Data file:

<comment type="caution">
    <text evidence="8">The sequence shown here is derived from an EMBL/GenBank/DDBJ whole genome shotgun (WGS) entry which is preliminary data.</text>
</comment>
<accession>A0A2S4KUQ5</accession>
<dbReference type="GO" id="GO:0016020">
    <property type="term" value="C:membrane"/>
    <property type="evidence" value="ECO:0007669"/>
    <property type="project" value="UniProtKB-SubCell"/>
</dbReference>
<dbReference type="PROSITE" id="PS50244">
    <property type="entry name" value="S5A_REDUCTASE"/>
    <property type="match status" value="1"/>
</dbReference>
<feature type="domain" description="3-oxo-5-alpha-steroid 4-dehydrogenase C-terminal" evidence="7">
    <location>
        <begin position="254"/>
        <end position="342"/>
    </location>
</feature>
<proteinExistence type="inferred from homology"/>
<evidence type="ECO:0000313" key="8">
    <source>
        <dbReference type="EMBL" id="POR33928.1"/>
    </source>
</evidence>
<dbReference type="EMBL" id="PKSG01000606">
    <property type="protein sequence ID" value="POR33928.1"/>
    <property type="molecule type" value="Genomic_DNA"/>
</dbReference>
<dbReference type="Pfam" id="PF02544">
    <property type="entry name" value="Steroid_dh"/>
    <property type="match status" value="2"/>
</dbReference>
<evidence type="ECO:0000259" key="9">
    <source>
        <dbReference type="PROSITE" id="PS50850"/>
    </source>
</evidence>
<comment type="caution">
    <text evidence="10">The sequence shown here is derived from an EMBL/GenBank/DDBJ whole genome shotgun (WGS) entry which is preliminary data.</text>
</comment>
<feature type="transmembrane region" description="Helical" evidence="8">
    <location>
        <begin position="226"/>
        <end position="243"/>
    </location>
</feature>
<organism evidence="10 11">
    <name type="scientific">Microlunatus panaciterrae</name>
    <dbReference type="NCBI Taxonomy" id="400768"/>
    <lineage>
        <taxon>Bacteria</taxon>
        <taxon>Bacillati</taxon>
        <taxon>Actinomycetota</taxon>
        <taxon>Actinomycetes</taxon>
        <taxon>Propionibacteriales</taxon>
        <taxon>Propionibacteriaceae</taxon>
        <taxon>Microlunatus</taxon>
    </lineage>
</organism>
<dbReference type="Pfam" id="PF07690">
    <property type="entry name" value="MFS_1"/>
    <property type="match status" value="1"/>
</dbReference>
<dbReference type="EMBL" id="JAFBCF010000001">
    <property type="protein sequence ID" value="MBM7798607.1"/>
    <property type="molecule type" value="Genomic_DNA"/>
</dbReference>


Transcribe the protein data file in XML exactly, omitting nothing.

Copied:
<comment type="caution">
    <text evidence="8">The sequence shown here is derived from an EMBL/GenBank/DDBJ whole genome shotgun (WGS) entry which is preliminary data.</text>
</comment>
<accession>A0A2S4KUQ5</accession>
<dbReference type="GO" id="GO:0016020">
    <property type="term" value="C:membrane"/>
    <property type="evidence" value="ECO:0007669"/>
    <property type="project" value="UniProtKB-SubCell"/>
</dbReference>
<dbReference type="PROSITE" id="PS50244">
    <property type="entry name" value="S5A_REDUCTASE"/>
    <property type="match status" value="1"/>
</dbReference>
<feature type="domain" description="3-oxo-5-alpha-steroid 4-dehydrogenase C-terminal" evidence="7">
    <location>
        <begin position="254"/>
        <end position="342"/>
    </location>
</feature>
<proteinExistence type="inferred from homology"/>
<evidence type="ECO:0000313" key="8">
    <source>
        <dbReference type="EMBL" id="POR33928.1"/>
    </source>
</evidence>
<dbReference type="EMBL" id="PKSG01000606">
    <property type="protein sequence ID" value="POR33928.1"/>
    <property type="molecule type" value="Genomic_DNA"/>
</dbReference>
<dbReference type="Pfam" id="PF02544">
    <property type="entry name" value="Steroid_dh"/>
    <property type="match status" value="2"/>
</dbReference>
<evidence type="ECO:0000259" key="9">
    <source>
        <dbReference type="PROSITE" id="PS50850"/>
    </source>
</evidence>
<comment type="caution">
    <text evidence="10">The sequence shown here is derived from an EMBL/GenBank/DDBJ whole genome shotgun (WGS) entry which is preliminary data.</text>
</comment>
<feature type="transmembrane region" description="Helical" evidence="8">
    <location>
        <begin position="226"/>
        <end position="243"/>
    </location>
</feature>
<organism evidence="10 11">
    <name type="scientific">Microlunatus panaciterrae</name>
    <dbReference type="NCBI Taxonomy" id="400768"/>
    <lineage>
        <taxon>Bacteria</taxon>
        <taxon>Bacillati</taxon>
        <taxon>Actinomycetota</taxon>
        <taxon>Actinomycetes</taxon>
        <taxon>Propionibacteriales</taxon>
        <taxon>Propionibacteriaceae</taxon>
        <taxon>Microlunatus</taxon>
    </lineage>
</organism>
<dbReference type="Pfam" id="PF07690">
    <property type="entry name" value="MFS_1"/>
    <property type="match status" value="1"/>
</dbReference>
<dbReference type="EMBL" id="JAFBCF010000001">
    <property type="protein sequence ID" value="MBM7798607.1"/>
    <property type="molecule type" value="Genomic_DNA"/>
</dbReference>